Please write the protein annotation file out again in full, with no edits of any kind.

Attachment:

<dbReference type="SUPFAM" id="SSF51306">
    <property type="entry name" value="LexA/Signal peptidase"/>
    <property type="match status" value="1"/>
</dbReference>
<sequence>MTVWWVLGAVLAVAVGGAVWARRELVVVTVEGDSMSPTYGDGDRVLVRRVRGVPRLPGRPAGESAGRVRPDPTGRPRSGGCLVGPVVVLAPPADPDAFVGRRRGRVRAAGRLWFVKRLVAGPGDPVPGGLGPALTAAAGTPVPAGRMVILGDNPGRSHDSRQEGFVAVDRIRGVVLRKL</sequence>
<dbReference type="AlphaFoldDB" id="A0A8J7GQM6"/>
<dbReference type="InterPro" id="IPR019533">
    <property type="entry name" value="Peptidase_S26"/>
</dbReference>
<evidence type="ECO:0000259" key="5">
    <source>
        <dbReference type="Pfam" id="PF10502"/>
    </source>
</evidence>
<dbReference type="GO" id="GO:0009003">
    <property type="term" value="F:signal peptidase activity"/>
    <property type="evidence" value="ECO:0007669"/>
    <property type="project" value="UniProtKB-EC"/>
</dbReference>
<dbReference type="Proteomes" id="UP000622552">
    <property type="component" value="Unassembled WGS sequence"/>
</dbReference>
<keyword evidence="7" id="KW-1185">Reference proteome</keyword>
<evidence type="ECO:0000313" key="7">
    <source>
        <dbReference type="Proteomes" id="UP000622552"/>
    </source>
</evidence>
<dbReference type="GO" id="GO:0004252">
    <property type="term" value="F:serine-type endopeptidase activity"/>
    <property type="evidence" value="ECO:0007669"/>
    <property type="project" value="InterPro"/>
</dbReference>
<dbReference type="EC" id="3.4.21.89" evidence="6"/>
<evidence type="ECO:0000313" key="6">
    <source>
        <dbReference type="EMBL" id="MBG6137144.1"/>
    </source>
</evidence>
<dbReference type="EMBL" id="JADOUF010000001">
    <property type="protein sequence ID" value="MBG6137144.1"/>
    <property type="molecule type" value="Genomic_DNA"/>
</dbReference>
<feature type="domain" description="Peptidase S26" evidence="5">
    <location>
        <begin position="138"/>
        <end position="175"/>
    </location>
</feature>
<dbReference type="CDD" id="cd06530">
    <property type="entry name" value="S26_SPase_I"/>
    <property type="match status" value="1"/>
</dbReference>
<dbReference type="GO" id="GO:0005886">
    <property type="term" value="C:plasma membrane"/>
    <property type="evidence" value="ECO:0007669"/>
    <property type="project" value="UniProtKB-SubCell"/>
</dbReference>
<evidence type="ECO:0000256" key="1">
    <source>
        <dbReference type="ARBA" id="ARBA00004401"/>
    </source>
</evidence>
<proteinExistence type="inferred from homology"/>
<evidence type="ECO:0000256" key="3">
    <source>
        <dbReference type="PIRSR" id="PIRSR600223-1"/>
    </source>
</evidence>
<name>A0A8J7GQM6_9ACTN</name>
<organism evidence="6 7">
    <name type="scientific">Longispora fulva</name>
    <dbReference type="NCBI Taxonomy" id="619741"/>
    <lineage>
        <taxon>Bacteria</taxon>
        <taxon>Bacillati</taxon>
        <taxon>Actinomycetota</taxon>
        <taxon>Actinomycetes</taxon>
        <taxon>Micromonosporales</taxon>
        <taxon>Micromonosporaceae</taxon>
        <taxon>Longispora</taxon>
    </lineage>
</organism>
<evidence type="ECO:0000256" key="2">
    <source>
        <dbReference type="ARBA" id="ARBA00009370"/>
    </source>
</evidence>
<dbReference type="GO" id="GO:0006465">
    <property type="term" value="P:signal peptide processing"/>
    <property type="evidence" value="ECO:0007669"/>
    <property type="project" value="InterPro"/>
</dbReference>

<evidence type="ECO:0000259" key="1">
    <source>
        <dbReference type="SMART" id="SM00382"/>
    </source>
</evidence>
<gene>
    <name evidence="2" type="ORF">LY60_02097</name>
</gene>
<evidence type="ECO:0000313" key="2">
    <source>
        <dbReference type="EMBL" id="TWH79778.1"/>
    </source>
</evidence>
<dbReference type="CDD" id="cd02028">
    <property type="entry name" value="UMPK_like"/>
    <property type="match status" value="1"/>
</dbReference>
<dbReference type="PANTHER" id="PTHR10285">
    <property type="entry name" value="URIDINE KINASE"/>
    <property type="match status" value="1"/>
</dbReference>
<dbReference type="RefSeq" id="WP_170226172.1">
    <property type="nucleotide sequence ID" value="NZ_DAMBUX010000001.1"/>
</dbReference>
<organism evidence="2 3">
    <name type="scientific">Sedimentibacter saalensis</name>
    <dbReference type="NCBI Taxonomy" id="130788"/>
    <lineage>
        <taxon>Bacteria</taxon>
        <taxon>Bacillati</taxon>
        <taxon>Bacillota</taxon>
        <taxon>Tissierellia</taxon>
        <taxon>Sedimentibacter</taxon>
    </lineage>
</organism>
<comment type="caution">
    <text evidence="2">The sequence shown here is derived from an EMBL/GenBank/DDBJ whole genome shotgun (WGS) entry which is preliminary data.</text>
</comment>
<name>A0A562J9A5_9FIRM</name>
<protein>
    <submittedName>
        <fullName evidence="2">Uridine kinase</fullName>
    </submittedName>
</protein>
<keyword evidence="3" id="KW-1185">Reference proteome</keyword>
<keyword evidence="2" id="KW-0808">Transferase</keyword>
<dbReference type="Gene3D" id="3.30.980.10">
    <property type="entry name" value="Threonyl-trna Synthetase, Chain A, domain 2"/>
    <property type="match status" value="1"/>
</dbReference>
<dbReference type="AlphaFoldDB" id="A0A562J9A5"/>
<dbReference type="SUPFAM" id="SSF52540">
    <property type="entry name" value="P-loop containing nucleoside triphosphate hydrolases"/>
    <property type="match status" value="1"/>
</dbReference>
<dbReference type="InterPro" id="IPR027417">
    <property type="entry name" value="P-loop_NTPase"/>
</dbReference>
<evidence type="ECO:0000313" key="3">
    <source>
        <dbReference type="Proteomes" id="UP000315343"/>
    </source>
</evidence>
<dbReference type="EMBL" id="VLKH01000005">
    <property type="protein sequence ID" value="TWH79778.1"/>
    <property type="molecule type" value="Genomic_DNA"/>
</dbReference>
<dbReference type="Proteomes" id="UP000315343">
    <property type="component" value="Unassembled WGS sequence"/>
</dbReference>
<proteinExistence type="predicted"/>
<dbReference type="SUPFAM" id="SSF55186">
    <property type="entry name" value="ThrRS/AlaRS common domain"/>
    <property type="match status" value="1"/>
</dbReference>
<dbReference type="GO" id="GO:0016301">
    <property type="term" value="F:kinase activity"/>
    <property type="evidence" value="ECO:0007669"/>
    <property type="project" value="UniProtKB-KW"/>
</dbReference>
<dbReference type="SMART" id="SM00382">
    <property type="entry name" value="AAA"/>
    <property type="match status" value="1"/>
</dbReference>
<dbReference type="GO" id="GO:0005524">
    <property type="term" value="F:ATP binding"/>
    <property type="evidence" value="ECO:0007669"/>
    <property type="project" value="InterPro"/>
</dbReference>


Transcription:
<dbReference type="SUPFAM" id="SSF51306">
    <property type="entry name" value="LexA/Signal peptidase"/>
    <property type="match status" value="1"/>
</dbReference>
<sequence>MTVWWVLGAVLAVAVGGAVWARRELVVVTVEGDSMSPTYGDGDRVLVRRVRGVPRLPGRPAGESAGRVRPDPTGRPRSGGCLVGPVVVLAPPADPDAFVGRRRGRVRAAGRLWFVKRLVAGPGDPVPGGLGPALTAAAGTPVPAGRMVILGDNPGRSHDSRQEGFVAVDRIRGVVLRKL</sequence>
<dbReference type="AlphaFoldDB" id="A0A8J7GQM6"/>
<dbReference type="InterPro" id="IPR019533">
    <property type="entry name" value="Peptidase_S26"/>
</dbReference>
<evidence type="ECO:0000259" key="5">
    <source>
        <dbReference type="Pfam" id="PF10502"/>
    </source>
</evidence>
<dbReference type="GO" id="GO:0009003">
    <property type="term" value="F:signal peptidase activity"/>
    <property type="evidence" value="ECO:0007669"/>
    <property type="project" value="UniProtKB-EC"/>
</dbReference>
<dbReference type="Proteomes" id="UP000622552">
    <property type="component" value="Unassembled WGS sequence"/>
</dbReference>
<keyword evidence="7" id="KW-1185">Reference proteome</keyword>
<evidence type="ECO:0000313" key="7">
    <source>
        <dbReference type="Proteomes" id="UP000622552"/>
    </source>
</evidence>
<dbReference type="GO" id="GO:0004252">
    <property type="term" value="F:serine-type endopeptidase activity"/>
    <property type="evidence" value="ECO:0007669"/>
    <property type="project" value="InterPro"/>
</dbReference>
<dbReference type="EC" id="3.4.21.89" evidence="6"/>
<evidence type="ECO:0000313" key="6">
    <source>
        <dbReference type="EMBL" id="MBG6137144.1"/>
    </source>
</evidence>
<dbReference type="EMBL" id="JADOUF010000001">
    <property type="protein sequence ID" value="MBG6137144.1"/>
    <property type="molecule type" value="Genomic_DNA"/>
</dbReference>
<feature type="domain" description="Peptidase S26" evidence="5">
    <location>
        <begin position="138"/>
        <end position="175"/>
    </location>
</feature>
<dbReference type="CDD" id="cd06530">
    <property type="entry name" value="S26_SPase_I"/>
    <property type="match status" value="1"/>
</dbReference>
<dbReference type="GO" id="GO:0005886">
    <property type="term" value="C:plasma membrane"/>
    <property type="evidence" value="ECO:0007669"/>
    <property type="project" value="UniProtKB-SubCell"/>
</dbReference>
<evidence type="ECO:0000256" key="1">
    <source>
        <dbReference type="ARBA" id="ARBA00004401"/>
    </source>
</evidence>
<proteinExistence type="inferred from homology"/>
<evidence type="ECO:0000256" key="3">
    <source>
        <dbReference type="PIRSR" id="PIRSR600223-1"/>
    </source>
</evidence>
<name>A0A8J7GQM6_9ACTN</name>
<organism evidence="6 7">
    <name type="scientific">Longispora fulva</name>
    <dbReference type="NCBI Taxonomy" id="619741"/>
    <lineage>
        <taxon>Bacteria</taxon>
        <taxon>Bacillati</taxon>
        <taxon>Actinomycetota</taxon>
        <taxon>Actinomycetes</taxon>
        <taxon>Micromonosporales</taxon>
        <taxon>Micromonosporaceae</taxon>
        <taxon>Longispora</taxon>
    </lineage>
</organism>
<evidence type="ECO:0000256" key="2">
    <source>
        <dbReference type="ARBA" id="ARBA00009370"/>
    </source>
</evidence>
<dbReference type="GO" id="GO:0006465">
    <property type="term" value="P:signal peptide processing"/>
    <property type="evidence" value="ECO:0007669"/>
    <property type="project" value="InterPro"/>
</dbReference>

<evidence type="ECO:0000259" key="1">
    <source>
        <dbReference type="SMART" id="SM00382"/>
    </source>
</evidence>
<gene>
    <name evidence="2" type="ORF">LY60_02097</name>
</gene>
<evidence type="ECO:0000313" key="2">
    <source>
        <dbReference type="EMBL" id="TWH79778.1"/>
    </source>
</evidence>
<dbReference type="CDD" id="cd02028">
    <property type="entry name" value="UMPK_like"/>
    <property type="match status" value="1"/>
</dbReference>
<dbReference type="PANTHER" id="PTHR10285">
    <property type="entry name" value="URIDINE KINASE"/>
    <property type="match status" value="1"/>
</dbReference>
<dbReference type="RefSeq" id="WP_170226172.1">
    <property type="nucleotide sequence ID" value="NZ_DAMBUX010000001.1"/>
</dbReference>
<organism evidence="2 3">
    <name type="scientific">Sedimentibacter saalensis</name>
    <dbReference type="NCBI Taxonomy" id="130788"/>
    <lineage>
        <taxon>Bacteria</taxon>
        <taxon>Bacillati</taxon>
        <taxon>Bacillota</taxon>
        <taxon>Tissierellia</taxon>
        <taxon>Sedimentibacter</taxon>
    </lineage>
</organism>
<comment type="caution">
    <text evidence="2">The sequence shown here is derived from an EMBL/GenBank/DDBJ whole genome shotgun (WGS) entry which is preliminary data.</text>
</comment>
<name>A0A562J9A5_9FIRM</name>
<protein>
    <submittedName>
        <fullName evidence="2">Uridine kinase</fullName>
    </submittedName>
</protein>
<keyword evidence="3" id="KW-1185">Reference proteome</keyword>
<keyword evidence="2" id="KW-0808">Transferase</keyword>
<dbReference type="Gene3D" id="3.30.980.10">
    <property type="entry name" value="Threonyl-trna Synthetase, Chain A, domain 2"/>
    <property type="match status" value="1"/>
</dbReference>
<dbReference type="AlphaFoldDB" id="A0A562J9A5"/>
<dbReference type="SUPFAM" id="SSF52540">
    <property type="entry name" value="P-loop containing nucleoside triphosphate hydrolases"/>
    <property type="match status" value="1"/>
</dbReference>
<dbReference type="InterPro" id="IPR027417">
    <property type="entry name" value="P-loop_NTPase"/>
</dbReference>
<evidence type="ECO:0000313" key="3">
    <source>
        <dbReference type="Proteomes" id="UP000315343"/>
    </source>
</evidence>
<dbReference type="EMBL" id="VLKH01000005">
    <property type="protein sequence ID" value="TWH79778.1"/>
    <property type="molecule type" value="Genomic_DNA"/>
</dbReference>
<dbReference type="Proteomes" id="UP000315343">
    <property type="component" value="Unassembled WGS sequence"/>
</dbReference>
<proteinExistence type="predicted"/>
<dbReference type="SUPFAM" id="SSF55186">
    <property type="entry name" value="ThrRS/AlaRS common domain"/>
    <property type="match status" value="1"/>
</dbReference>
<dbReference type="GO" id="GO:0016301">
    <property type="term" value="F:kinase activity"/>
    <property type="evidence" value="ECO:0007669"/>
    <property type="project" value="UniProtKB-KW"/>
</dbReference>
<dbReference type="SMART" id="SM00382">
    <property type="entry name" value="AAA"/>
    <property type="match status" value="1"/>
</dbReference>
<dbReference type="GO" id="GO:0005524">
    <property type="term" value="F:ATP binding"/>
    <property type="evidence" value="ECO:0007669"/>
    <property type="project" value="InterPro"/>
</dbReference>